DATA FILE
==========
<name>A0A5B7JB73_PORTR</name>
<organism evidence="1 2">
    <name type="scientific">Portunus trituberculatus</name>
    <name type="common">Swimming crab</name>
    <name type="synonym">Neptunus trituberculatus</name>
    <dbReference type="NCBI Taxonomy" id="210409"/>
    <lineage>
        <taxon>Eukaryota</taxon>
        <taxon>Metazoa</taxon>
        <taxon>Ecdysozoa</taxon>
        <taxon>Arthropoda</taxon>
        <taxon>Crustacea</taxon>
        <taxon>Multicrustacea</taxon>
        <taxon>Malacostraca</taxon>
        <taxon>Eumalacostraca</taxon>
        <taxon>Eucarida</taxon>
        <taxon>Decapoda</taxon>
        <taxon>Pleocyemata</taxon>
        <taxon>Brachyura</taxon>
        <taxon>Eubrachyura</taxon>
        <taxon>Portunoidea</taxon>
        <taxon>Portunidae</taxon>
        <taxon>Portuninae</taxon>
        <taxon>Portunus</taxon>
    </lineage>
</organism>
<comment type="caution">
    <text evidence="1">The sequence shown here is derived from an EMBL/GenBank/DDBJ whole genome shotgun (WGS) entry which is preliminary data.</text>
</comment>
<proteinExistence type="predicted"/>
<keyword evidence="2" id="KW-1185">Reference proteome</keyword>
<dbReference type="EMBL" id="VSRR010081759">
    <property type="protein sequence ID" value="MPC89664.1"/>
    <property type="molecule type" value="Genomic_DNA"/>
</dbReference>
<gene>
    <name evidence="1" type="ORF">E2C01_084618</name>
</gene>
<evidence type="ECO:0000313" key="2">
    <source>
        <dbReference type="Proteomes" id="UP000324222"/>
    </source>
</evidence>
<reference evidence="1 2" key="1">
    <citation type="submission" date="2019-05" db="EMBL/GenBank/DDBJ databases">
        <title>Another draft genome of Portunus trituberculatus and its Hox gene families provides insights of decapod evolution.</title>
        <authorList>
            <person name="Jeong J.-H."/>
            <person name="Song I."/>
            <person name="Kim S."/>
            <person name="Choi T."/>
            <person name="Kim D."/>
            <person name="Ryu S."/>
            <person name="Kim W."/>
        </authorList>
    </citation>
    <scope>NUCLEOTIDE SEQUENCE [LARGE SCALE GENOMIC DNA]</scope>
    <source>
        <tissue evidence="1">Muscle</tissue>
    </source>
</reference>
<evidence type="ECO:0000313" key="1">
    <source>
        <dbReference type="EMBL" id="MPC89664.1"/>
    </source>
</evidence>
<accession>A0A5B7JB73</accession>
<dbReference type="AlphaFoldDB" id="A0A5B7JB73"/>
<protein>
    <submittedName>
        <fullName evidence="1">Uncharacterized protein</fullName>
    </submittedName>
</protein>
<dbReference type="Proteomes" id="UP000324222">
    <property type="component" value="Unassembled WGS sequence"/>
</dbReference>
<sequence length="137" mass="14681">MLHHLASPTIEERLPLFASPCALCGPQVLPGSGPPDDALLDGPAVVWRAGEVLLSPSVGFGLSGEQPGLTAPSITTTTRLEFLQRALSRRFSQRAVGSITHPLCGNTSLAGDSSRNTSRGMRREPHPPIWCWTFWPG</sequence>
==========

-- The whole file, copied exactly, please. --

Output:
<name>A0A5B7JB73_PORTR</name>
<organism evidence="1 2">
    <name type="scientific">Portunus trituberculatus</name>
    <name type="common">Swimming crab</name>
    <name type="synonym">Neptunus trituberculatus</name>
    <dbReference type="NCBI Taxonomy" id="210409"/>
    <lineage>
        <taxon>Eukaryota</taxon>
        <taxon>Metazoa</taxon>
        <taxon>Ecdysozoa</taxon>
        <taxon>Arthropoda</taxon>
        <taxon>Crustacea</taxon>
        <taxon>Multicrustacea</taxon>
        <taxon>Malacostraca</taxon>
        <taxon>Eumalacostraca</taxon>
        <taxon>Eucarida</taxon>
        <taxon>Decapoda</taxon>
        <taxon>Pleocyemata</taxon>
        <taxon>Brachyura</taxon>
        <taxon>Eubrachyura</taxon>
        <taxon>Portunoidea</taxon>
        <taxon>Portunidae</taxon>
        <taxon>Portuninae</taxon>
        <taxon>Portunus</taxon>
    </lineage>
</organism>
<comment type="caution">
    <text evidence="1">The sequence shown here is derived from an EMBL/GenBank/DDBJ whole genome shotgun (WGS) entry which is preliminary data.</text>
</comment>
<proteinExistence type="predicted"/>
<keyword evidence="2" id="KW-1185">Reference proteome</keyword>
<dbReference type="EMBL" id="VSRR010081759">
    <property type="protein sequence ID" value="MPC89664.1"/>
    <property type="molecule type" value="Genomic_DNA"/>
</dbReference>
<gene>
    <name evidence="1" type="ORF">E2C01_084618</name>
</gene>
<evidence type="ECO:0000313" key="2">
    <source>
        <dbReference type="Proteomes" id="UP000324222"/>
    </source>
</evidence>
<reference evidence="1 2" key="1">
    <citation type="submission" date="2019-05" db="EMBL/GenBank/DDBJ databases">
        <title>Another draft genome of Portunus trituberculatus and its Hox gene families provides insights of decapod evolution.</title>
        <authorList>
            <person name="Jeong J.-H."/>
            <person name="Song I."/>
            <person name="Kim S."/>
            <person name="Choi T."/>
            <person name="Kim D."/>
            <person name="Ryu S."/>
            <person name="Kim W."/>
        </authorList>
    </citation>
    <scope>NUCLEOTIDE SEQUENCE [LARGE SCALE GENOMIC DNA]</scope>
    <source>
        <tissue evidence="1">Muscle</tissue>
    </source>
</reference>
<evidence type="ECO:0000313" key="1">
    <source>
        <dbReference type="EMBL" id="MPC89664.1"/>
    </source>
</evidence>
<accession>A0A5B7JB73</accession>
<dbReference type="AlphaFoldDB" id="A0A5B7JB73"/>
<protein>
    <submittedName>
        <fullName evidence="1">Uncharacterized protein</fullName>
    </submittedName>
</protein>
<dbReference type="Proteomes" id="UP000324222">
    <property type="component" value="Unassembled WGS sequence"/>
</dbReference>
<sequence length="137" mass="14681">MLHHLASPTIEERLPLFASPCALCGPQVLPGSGPPDDALLDGPAVVWRAGEVLLSPSVGFGLSGEQPGLTAPSITTTTRLEFLQRALSRRFSQRAVGSITHPLCGNTSLAGDSSRNTSRGMRREPHPPIWCWTFWPG</sequence>